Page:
The Liturgical Design Consultancy - Providing consultation in organizing and executing the planning and design process to parish communities and pastors contemplating the construction of new or renovated churches and related facilities. St Bernard of Clairvaux Catholic Church Renovation, Dallas, Texas

St Bernard of Clairvaux Catholic Church Renovation, Dallas, Texas

Recipient Interfaith Forum on Religion, Art, and Architecture - National Design Award

st. bernard church Built in 1957, this was the first "modern" church in the Diocese, yet it did not anticipate the liturgical changes soon to rise out of Vatican II. It was a long nave church with an elevated, distant altar. Its baptistry, a small separate building at the base of the bell tower, had no relationship to the liturgical life of the community.

The challenge was to give a new life to the building liturgically, while respecting the existing symbols with which the community identified, in a way which built on that which was good in the original building. The new construction is so carefully woven into the old that a new parishioner finds it hard to believe that the church has not always looked as it does now.

The old baptistry building was removed, and a new covered plaza for gathering now joins the church and school. The space which served previously as a daily chapel/cry room, has become the new narthex in which the font is a constant source of renewal, easily visible from the body of the church.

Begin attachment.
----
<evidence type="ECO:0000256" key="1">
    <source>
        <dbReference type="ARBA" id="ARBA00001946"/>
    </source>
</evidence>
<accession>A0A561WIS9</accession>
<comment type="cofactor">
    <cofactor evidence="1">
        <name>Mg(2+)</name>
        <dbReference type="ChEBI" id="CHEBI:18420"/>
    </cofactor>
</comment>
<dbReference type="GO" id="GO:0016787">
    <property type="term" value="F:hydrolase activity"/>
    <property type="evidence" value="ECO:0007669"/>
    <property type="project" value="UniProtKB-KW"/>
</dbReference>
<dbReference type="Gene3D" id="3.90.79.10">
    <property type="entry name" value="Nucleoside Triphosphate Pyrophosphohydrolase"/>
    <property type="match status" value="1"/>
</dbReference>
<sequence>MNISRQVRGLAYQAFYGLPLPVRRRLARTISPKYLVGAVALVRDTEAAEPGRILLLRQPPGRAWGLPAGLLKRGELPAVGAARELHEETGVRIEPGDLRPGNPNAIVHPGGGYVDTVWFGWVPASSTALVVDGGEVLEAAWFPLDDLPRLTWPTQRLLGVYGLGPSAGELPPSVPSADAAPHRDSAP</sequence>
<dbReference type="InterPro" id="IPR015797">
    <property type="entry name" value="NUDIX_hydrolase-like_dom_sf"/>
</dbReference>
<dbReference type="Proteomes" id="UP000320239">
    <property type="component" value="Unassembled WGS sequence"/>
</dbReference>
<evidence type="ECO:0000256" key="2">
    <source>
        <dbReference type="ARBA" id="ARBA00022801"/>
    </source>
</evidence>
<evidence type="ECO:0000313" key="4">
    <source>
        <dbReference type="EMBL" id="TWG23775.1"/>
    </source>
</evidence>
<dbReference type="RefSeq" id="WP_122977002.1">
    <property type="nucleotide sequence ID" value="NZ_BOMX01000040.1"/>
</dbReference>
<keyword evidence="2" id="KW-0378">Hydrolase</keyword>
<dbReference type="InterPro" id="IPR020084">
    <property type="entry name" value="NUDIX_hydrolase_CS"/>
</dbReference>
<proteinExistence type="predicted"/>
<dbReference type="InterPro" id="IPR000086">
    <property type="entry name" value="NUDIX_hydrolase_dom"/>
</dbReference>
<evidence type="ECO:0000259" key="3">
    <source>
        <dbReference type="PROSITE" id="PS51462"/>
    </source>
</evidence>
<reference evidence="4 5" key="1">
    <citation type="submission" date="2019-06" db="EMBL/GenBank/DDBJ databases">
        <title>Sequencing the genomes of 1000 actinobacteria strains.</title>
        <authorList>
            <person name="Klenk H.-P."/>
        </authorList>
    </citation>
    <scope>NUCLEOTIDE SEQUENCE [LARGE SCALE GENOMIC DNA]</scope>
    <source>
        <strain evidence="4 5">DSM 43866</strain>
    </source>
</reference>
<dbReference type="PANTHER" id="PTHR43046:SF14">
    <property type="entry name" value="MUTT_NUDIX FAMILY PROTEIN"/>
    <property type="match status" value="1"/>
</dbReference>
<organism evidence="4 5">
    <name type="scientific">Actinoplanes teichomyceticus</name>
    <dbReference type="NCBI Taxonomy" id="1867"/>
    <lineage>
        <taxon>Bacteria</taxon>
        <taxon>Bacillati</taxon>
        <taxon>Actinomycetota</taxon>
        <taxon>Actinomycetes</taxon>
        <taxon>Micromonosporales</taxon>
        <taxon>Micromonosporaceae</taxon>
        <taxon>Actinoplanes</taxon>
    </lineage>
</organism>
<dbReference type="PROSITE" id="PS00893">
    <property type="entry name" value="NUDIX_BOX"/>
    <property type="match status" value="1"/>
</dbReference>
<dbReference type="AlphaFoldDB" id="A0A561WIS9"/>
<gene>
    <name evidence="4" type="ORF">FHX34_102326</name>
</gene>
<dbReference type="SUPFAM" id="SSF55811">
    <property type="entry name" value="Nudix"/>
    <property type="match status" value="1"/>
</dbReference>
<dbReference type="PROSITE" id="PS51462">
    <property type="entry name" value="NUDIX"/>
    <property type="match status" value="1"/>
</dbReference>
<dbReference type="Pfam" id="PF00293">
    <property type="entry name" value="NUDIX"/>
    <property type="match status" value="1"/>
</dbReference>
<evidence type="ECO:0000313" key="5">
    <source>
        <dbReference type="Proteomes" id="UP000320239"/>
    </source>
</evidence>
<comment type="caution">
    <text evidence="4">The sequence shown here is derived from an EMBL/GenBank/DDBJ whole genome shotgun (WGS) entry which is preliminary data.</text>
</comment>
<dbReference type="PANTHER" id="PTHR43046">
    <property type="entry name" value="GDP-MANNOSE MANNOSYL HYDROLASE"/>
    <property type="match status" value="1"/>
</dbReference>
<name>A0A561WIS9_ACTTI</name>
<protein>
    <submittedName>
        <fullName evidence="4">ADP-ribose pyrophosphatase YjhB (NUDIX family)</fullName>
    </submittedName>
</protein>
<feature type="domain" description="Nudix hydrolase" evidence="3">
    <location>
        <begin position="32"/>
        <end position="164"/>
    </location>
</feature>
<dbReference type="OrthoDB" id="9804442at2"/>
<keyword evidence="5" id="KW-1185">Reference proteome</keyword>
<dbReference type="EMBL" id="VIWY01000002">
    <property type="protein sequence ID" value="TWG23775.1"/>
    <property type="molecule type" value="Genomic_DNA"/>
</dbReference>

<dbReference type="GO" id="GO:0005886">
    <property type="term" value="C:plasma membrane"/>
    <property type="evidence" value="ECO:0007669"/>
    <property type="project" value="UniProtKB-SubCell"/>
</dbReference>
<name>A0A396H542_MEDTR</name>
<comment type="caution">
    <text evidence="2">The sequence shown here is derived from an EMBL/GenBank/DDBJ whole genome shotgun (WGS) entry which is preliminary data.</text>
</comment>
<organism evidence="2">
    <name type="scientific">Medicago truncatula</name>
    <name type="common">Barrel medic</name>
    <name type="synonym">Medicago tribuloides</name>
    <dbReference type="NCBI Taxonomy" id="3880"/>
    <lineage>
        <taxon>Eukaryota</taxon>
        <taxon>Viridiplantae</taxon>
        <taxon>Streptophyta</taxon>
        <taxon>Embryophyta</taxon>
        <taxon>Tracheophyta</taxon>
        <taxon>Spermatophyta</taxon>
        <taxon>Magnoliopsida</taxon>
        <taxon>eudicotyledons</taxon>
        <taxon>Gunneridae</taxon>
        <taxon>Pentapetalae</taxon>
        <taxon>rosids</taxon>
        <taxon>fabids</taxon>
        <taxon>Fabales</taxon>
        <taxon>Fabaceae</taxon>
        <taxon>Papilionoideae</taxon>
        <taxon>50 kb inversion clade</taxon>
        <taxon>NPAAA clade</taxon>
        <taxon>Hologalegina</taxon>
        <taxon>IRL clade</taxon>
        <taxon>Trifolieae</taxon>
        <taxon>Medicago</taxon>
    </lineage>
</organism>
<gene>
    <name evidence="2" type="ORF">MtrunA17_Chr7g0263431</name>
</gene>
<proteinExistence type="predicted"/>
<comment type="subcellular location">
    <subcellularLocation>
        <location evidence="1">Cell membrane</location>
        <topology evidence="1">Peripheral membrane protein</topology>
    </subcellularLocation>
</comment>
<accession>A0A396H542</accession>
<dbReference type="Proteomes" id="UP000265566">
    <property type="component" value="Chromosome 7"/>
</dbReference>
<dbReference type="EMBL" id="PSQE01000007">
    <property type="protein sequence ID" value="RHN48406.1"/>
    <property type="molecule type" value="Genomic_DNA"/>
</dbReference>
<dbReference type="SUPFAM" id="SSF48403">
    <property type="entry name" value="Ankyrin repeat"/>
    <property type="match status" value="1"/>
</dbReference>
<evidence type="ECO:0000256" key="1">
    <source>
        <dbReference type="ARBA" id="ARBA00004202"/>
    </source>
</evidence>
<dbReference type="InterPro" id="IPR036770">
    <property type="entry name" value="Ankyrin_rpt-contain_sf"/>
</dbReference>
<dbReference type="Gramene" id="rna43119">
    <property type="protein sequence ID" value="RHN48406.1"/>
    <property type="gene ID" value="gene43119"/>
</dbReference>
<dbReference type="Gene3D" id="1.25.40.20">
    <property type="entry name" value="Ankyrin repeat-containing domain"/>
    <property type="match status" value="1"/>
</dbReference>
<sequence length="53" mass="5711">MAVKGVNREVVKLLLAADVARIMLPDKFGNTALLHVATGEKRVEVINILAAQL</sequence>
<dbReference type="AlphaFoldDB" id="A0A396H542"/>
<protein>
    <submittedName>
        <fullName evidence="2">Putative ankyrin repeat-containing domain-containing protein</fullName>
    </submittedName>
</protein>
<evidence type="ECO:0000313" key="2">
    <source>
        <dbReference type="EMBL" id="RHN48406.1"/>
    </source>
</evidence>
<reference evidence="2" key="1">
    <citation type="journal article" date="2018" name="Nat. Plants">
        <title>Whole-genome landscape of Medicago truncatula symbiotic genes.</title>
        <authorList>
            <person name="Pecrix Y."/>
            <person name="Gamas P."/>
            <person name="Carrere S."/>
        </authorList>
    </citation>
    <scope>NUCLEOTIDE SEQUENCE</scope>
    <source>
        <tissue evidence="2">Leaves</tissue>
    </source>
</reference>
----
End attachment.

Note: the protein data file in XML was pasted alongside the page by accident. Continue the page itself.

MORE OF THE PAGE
The altar was moved forward three bays, placed under a new lantern cut into the roof, and the seating was rearranged around it. The new full height masonry wall created a place for the Eucharistic Chapel where the altar was previously located. It is flanked by Reconciliation Chapels in which the stained glass from the old baptistry has been relocated. The original gold leaf canopy over the altar was lowered and set over the tabernacle on four new columns. The gates to the Eucharistic Chapel are left open except during the liturgy, when their closing and re-opening becomes a part of the ritual action.

All of the liturgical furnishings and light fixtures were designed by the architects and made by gifted craftsmen, some of whom were members of the faith community.